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Live music returns to Brighton’s Mill Pond amphitheater

It’s been more than a year-and-a-half since Brighton’s Amphitheater on Mill Pond has been host to live music on a regular basis, but that’s about to change with Turn Up The AMP! – a series of monthly concerts presented by Lake Trust Credit Union that kicks off at 7 p.m. Wednesday, June 9, with the The Orbitsuns.

The series runs June through September with all concerts on the second Wednesday of the month, including the Jill Jack Band (July 14); REVIVAL – A Tribute to the Allman Brothers Band (Aug. 11); and Kari Holmes (Sept. 8).

The family-friendly concerts are free and open to the public. Attendees can use The AMP’s seating or bring lawn chairs, an umbrella for shade, and blankets for lawn seating across the pond. The Brighton Coffeehouse & Theater (306 W. Main) will be the rain venue for the first concert and possibly others, but visit www.2StonesEvents.com for any changes.

COMMUNITY PARTNER
Because these are free concerts, funding must come via sponsorships – and soliciting those in the current economy is a challenge. In previous years, the series received support of donations from a dozen or so downtown Brighton restaurants and one or two larger sponsors (Caretel Inns of Brighton, Financial Architects, and Lake Trust Credit Union).

“There’s just no way we could ask restaurants to donate after what they’ve been through. No way,” said series organizer Whitney McClellan-Stone who, along with husband Cal Stone, runs 2 Stones Events. “Restaurants helped us over the years, and we’re encouraging concert attendees to support our Brighton restaurants by getting dinner, dessert or a drink before or after the show. We’ve got some fabulous restaurants here, and we’re just praying they all survive and thrive.”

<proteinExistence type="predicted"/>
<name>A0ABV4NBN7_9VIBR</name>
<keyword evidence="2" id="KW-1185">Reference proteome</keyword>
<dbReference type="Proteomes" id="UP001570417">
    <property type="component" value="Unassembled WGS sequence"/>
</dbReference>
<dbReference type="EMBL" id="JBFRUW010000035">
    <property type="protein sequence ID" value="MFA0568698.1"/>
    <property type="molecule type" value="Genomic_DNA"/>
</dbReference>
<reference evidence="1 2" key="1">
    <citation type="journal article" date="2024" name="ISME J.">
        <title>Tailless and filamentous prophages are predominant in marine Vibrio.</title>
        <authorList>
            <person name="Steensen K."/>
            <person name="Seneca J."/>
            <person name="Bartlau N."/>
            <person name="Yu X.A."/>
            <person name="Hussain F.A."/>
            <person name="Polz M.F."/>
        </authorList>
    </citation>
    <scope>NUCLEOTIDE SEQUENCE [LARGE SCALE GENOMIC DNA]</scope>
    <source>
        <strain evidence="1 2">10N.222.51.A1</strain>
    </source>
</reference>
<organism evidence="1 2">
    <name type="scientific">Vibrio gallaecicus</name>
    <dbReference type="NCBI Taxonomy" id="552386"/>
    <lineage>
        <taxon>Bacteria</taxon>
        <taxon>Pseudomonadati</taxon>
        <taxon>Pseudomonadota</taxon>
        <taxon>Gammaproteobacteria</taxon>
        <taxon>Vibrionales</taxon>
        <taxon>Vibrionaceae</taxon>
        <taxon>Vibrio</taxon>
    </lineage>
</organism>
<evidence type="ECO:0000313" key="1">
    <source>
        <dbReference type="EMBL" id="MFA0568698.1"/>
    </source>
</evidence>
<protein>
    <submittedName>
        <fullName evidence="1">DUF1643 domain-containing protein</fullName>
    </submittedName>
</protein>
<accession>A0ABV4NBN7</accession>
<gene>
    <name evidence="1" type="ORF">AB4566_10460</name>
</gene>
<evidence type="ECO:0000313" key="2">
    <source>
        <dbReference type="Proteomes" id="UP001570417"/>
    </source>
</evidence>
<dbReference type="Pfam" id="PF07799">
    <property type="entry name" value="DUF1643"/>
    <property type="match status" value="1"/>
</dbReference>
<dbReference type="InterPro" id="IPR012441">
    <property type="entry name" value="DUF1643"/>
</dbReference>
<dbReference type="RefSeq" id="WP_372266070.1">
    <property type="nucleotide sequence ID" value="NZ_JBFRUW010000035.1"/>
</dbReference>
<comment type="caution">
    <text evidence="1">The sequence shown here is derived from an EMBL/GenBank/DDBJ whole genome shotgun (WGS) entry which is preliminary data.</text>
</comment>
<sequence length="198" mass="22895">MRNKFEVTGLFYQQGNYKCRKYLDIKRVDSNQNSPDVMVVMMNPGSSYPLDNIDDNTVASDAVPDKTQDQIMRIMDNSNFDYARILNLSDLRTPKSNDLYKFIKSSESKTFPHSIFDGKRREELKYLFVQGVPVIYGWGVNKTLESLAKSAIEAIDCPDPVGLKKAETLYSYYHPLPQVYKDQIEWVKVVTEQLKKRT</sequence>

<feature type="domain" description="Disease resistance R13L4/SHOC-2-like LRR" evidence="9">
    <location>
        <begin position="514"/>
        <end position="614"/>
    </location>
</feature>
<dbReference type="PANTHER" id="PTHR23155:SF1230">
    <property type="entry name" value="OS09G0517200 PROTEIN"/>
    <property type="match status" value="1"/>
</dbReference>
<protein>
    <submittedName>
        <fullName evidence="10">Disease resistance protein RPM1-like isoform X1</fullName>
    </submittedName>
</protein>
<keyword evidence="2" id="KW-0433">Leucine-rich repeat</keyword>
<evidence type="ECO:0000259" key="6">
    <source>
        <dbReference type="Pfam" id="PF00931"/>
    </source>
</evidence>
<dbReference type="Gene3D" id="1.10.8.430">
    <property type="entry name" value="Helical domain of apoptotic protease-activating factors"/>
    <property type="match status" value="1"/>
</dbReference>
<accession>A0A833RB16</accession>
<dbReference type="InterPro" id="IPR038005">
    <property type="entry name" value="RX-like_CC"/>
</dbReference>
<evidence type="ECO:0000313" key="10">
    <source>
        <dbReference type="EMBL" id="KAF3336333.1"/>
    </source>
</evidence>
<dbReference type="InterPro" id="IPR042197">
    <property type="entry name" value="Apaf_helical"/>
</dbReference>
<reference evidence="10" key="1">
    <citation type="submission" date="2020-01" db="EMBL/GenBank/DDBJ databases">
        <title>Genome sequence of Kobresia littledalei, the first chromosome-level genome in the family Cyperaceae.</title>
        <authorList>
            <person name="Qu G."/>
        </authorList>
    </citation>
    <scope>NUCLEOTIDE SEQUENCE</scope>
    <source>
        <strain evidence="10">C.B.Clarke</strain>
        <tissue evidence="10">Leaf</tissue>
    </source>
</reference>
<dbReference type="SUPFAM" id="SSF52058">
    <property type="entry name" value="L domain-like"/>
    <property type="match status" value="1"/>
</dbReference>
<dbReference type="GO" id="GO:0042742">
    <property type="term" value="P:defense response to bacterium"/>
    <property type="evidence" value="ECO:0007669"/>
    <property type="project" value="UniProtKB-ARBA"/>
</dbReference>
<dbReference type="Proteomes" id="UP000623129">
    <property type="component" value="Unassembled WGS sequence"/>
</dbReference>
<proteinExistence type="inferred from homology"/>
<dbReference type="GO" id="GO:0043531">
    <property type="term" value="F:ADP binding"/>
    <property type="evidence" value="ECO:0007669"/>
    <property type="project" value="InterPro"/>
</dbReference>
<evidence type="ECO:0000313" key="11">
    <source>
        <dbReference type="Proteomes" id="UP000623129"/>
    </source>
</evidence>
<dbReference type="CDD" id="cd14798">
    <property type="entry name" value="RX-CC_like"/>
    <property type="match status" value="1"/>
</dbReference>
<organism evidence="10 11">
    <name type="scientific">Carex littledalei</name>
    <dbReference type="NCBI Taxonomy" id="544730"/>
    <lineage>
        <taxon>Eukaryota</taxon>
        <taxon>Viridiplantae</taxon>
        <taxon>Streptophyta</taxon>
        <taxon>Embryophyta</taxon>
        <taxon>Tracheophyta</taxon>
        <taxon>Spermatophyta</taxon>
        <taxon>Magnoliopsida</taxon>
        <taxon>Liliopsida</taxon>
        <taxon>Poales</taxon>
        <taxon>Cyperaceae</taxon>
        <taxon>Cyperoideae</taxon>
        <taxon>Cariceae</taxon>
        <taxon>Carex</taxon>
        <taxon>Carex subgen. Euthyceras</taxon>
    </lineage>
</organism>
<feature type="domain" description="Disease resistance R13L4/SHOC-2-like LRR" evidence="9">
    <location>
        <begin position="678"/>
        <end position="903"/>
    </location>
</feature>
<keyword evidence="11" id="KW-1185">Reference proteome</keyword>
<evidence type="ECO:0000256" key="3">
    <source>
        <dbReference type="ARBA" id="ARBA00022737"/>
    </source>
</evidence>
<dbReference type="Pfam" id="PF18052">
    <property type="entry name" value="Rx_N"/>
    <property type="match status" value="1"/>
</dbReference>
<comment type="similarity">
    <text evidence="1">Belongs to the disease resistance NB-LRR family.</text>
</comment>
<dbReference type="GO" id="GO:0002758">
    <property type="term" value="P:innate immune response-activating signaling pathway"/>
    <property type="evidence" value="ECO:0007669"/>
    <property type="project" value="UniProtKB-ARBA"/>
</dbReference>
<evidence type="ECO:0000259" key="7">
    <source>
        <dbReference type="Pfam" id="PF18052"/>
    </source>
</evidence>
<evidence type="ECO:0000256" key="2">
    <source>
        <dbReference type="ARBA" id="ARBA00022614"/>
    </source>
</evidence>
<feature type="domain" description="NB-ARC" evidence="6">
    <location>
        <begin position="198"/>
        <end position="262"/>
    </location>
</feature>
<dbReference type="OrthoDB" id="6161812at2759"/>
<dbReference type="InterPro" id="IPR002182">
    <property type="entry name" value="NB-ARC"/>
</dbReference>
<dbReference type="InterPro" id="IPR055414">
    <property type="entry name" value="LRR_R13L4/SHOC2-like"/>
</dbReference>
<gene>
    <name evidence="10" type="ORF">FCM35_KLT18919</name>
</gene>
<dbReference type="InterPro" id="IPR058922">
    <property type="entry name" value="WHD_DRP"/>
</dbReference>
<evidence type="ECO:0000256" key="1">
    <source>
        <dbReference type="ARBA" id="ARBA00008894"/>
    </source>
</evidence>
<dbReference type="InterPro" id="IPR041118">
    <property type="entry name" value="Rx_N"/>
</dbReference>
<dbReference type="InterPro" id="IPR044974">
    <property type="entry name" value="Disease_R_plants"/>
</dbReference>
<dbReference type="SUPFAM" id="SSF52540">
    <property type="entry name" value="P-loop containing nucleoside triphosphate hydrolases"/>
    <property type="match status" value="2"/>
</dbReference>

Once the pandemic restrictions began lifting, 2 Stones Events realized they could pull off a live music series this summer, but it would take help. Lots of help. Enter Lake Trust Credit Union.

Several key sponsors would normally be needed to offset the four concerts’ costs — musicians, promotion, sound support, music licensing, insurance, management, etc. Again, the impact of COVID-19 on many businesses made that a tough ask.

Stone reached out to David Snodgrass, CEO of Lake Trust, which was the main sponsor for the 2019 series.

“He hooked us up with his amazing team, and they really embraced it – so much so that Lake Trust is our ONLY sponsor. They truly understand the positive impact cultural events like this have on our community.”

A key component to the series is a food drive for the Livingston County Hunger Council, an organization that both 2 Stones Events and Lake Trust Credit Union have supported in the past. Attendees are encouraged to bring a non-perishable food item — especially canned vegetables — to donate, and monetary donations will be gladly accepted as well.